A Parent’s Perspective: Testimonials from the Trenches - Woodmam

A Parent’s Perspective: Testimonials from the Trenches - Woodmam

The different types of shhhhing noises moms and dads come up with are inspired examples of parental ingenuity. Here’s how some parents I know used sound to guide their babies to happiness:

Patrick noticed that his son, Chance, was calmed by the sounds of aquarium pumps. So he mounted one on each side of his little boy’s crib. The noise and vibration helped Chance settle himself and fall asleep.

When Talia began screaming in the supermarket, I put my face right next to her ear and uttered a rough “shhhh” until she calmed. While this seemed rude to the people watching me, it soothed her in seconds.

Once, when Talia had a mini-meltdown at the local Federal Express office, I quieted her with this same technique. The shushing worked so well that a clerk asked me for a repeat demonstration. She told me her daughter had twins and was searching for an effective tool to relieve their crying.

Sandra, Eric, Talia, and Daniel

We turned on the radio for our fussy daughter, Camille, but instead of putting on soft music we tuned it between stations to get loud hissing static. We discovered Camille didn’t like the popping, crackly sound of static on the AM radio—she was an FM static aficionado only! Within a few minutes of tuning in to her favorite “non-station,” her face would soften and then she would close her eyes and drift into a peaceful sleep.

Hylda, Hugo, and Camille

Steve and Nancy’s six-week-old, Charlie, would only stay calm in the car if they played a CD with hair dryer sounds while they were driving. After he was four months old he no longer needed the CD to be able to tolerate car rides.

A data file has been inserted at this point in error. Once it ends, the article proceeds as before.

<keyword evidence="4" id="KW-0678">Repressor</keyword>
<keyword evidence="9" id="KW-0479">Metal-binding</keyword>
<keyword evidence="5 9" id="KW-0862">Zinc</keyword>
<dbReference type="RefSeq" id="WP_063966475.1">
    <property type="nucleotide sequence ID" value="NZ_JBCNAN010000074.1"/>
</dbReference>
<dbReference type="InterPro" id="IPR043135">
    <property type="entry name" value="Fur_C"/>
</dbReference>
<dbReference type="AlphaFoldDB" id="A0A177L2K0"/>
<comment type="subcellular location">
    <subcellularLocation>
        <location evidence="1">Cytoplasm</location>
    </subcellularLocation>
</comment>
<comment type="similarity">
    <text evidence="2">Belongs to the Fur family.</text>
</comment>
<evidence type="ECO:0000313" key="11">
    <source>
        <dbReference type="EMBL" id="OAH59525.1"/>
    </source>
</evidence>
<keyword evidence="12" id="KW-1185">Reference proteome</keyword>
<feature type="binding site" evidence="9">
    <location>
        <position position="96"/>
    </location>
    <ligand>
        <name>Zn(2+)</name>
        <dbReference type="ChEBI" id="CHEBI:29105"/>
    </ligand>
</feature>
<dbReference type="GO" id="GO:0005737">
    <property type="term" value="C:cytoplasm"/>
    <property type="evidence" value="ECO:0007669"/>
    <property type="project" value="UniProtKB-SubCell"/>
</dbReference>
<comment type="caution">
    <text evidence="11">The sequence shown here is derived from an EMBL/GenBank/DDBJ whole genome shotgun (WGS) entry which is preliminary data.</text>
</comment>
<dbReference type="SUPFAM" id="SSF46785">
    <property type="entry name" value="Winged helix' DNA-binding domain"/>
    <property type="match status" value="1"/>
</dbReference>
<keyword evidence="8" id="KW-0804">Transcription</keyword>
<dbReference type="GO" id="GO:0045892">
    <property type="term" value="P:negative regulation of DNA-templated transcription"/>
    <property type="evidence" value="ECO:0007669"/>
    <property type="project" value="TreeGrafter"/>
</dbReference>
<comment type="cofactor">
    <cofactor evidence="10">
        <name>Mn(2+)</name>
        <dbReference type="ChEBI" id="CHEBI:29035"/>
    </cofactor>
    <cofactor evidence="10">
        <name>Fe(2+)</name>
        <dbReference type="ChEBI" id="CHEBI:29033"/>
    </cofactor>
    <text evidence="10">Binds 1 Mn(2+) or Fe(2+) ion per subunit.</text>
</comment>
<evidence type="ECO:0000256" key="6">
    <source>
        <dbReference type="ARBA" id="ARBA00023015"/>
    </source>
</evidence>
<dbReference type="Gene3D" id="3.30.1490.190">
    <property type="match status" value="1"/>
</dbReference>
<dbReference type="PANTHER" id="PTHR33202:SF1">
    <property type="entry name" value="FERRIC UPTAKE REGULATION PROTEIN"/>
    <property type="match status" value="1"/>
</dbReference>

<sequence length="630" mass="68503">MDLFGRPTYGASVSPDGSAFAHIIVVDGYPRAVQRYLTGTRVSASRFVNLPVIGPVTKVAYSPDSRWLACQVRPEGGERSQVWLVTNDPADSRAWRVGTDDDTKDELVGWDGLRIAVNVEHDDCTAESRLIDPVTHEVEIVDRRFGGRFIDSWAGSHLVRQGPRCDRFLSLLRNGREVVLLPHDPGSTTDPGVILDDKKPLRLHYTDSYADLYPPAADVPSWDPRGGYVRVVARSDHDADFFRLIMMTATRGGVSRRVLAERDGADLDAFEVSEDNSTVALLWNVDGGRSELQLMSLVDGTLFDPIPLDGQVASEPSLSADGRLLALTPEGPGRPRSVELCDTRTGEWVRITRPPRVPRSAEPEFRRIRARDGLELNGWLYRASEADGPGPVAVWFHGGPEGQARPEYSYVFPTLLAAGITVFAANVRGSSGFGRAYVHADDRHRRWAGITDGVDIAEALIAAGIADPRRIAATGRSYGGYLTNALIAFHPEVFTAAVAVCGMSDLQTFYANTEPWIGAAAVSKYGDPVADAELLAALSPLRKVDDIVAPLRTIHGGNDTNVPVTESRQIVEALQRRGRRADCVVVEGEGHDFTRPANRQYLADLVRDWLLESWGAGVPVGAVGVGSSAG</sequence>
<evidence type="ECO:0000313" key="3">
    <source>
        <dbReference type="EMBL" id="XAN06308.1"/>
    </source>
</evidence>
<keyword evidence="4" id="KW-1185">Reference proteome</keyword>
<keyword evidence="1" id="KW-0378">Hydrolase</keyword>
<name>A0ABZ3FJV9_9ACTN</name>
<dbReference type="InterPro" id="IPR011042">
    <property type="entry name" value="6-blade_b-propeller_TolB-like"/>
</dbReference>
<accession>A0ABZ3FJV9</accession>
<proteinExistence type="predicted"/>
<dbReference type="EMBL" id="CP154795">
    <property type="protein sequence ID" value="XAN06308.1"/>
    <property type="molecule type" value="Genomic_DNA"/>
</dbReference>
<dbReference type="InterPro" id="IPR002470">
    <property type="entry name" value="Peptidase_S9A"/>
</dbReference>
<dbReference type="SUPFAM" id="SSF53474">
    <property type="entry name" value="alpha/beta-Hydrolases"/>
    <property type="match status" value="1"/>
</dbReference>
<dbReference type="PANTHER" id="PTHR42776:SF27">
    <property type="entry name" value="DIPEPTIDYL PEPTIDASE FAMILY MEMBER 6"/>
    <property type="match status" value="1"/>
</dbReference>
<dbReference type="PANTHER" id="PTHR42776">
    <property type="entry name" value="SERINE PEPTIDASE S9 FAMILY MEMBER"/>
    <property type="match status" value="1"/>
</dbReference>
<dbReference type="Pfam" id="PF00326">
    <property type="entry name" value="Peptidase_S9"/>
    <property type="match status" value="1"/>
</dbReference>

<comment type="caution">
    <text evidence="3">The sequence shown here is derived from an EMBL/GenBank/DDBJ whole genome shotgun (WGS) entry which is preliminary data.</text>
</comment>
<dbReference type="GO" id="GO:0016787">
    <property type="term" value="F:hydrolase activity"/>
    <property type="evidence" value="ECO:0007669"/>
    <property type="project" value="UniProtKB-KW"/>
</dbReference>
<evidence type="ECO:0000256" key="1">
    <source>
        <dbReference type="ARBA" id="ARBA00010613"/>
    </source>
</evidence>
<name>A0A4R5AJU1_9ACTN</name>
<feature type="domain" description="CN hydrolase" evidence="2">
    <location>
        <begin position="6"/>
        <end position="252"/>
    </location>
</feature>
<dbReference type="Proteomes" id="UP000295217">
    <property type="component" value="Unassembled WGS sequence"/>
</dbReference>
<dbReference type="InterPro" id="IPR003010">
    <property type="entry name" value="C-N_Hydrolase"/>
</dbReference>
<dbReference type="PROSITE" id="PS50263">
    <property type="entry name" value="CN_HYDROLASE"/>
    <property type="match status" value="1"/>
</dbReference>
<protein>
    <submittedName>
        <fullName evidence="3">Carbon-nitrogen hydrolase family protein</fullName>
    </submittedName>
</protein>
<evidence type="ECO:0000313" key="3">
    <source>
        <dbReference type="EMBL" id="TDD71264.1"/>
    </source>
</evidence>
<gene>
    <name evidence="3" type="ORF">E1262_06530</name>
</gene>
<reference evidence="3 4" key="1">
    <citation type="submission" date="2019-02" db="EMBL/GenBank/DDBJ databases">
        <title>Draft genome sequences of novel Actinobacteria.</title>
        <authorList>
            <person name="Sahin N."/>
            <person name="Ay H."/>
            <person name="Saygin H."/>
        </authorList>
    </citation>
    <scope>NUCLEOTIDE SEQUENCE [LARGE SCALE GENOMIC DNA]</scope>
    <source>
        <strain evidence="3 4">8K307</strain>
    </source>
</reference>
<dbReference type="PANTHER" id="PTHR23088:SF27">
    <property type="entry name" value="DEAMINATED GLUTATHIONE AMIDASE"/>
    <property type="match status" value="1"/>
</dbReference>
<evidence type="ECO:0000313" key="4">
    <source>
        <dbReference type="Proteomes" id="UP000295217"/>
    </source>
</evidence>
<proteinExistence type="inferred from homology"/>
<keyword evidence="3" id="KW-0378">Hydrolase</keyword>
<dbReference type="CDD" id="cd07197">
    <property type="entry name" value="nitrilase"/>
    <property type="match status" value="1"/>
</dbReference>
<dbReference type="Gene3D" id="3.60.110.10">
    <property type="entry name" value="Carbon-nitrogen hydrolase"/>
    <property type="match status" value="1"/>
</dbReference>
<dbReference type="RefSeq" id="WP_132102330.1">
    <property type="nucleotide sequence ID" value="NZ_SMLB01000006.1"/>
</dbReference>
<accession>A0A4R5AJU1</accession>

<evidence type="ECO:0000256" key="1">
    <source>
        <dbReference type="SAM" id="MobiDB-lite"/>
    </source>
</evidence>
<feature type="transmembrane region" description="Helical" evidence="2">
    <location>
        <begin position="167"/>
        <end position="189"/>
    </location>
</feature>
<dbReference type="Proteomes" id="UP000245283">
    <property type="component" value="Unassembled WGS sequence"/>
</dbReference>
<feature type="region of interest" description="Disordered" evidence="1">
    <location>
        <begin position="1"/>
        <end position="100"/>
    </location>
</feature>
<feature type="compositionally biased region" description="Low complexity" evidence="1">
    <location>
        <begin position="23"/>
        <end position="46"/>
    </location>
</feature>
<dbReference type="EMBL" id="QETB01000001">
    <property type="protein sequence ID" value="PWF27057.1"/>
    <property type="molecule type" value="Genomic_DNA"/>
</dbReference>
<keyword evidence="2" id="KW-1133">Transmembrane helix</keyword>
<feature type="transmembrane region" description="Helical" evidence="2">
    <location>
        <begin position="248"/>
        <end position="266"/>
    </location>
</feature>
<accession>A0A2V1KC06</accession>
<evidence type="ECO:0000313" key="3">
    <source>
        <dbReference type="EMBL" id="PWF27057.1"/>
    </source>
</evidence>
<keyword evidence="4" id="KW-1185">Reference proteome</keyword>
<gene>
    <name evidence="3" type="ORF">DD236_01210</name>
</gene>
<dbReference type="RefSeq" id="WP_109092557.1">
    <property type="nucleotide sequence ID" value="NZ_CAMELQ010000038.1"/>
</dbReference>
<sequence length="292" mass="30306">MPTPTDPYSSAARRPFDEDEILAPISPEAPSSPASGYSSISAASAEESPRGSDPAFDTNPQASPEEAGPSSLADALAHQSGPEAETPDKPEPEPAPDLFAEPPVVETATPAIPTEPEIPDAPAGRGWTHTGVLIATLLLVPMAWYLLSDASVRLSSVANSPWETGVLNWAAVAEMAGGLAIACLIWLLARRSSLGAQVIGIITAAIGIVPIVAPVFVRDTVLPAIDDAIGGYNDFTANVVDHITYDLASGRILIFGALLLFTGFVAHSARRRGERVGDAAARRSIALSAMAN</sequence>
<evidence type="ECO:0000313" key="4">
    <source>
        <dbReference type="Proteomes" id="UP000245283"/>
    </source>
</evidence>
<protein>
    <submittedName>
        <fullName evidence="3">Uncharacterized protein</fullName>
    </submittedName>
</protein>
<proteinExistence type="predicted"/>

Not only did two-month-old William have serious fussy periods, but he slept so lightly that he heard every squeak in the house. His parents, Fern and Robert, discovered that the white noise of their room fan muffled the outside sounds and helped him sleep longer.

Annette calmed her baby, Sean, by calling him “Shhhh-ean.” It worked so well, the family joke became that when he was four years old, the little boy thought his name was pronounced “On”!

Main Points:

Vigorous jiggly movement can switch on your baby’s calming reflex

The three key points to successful swinging

Lullabies: What swinging sounds like when it’s put to music

The “Windshield Wiper”: A great way to calm your fussy baby when you’re tired

Eight tricks for turning a swing into your baby’s best friend

Life was so rich within the womb. Rich in noises and sounds. But mostly there was movement. Continuous movement. When the mother sits, stands, walks, turns—movement, movement, movement.

Frederick Leboyer, Loving Hands

Every night, Ellyn and Harold put their son Zachary in his stroller and rolled him repeatedly over an elevated threshold on the floor. Each time, Zack got jolted like a car racing over a speed bump. Harold sometimes bounced Zach this way one hundred times in a row to get him to stop crying. And if his son was still fussing after that—he did it one hundred times more!

Zachary’s brother, Nathaniel, preferred another type of motion to snap him out of his yelping. Ellyn and Harold held him while “bopping” to the Rolling Stones. Ellyn said over four months they almost wore out their living-room carpeting from dancing Nathaniel around for hours each night!
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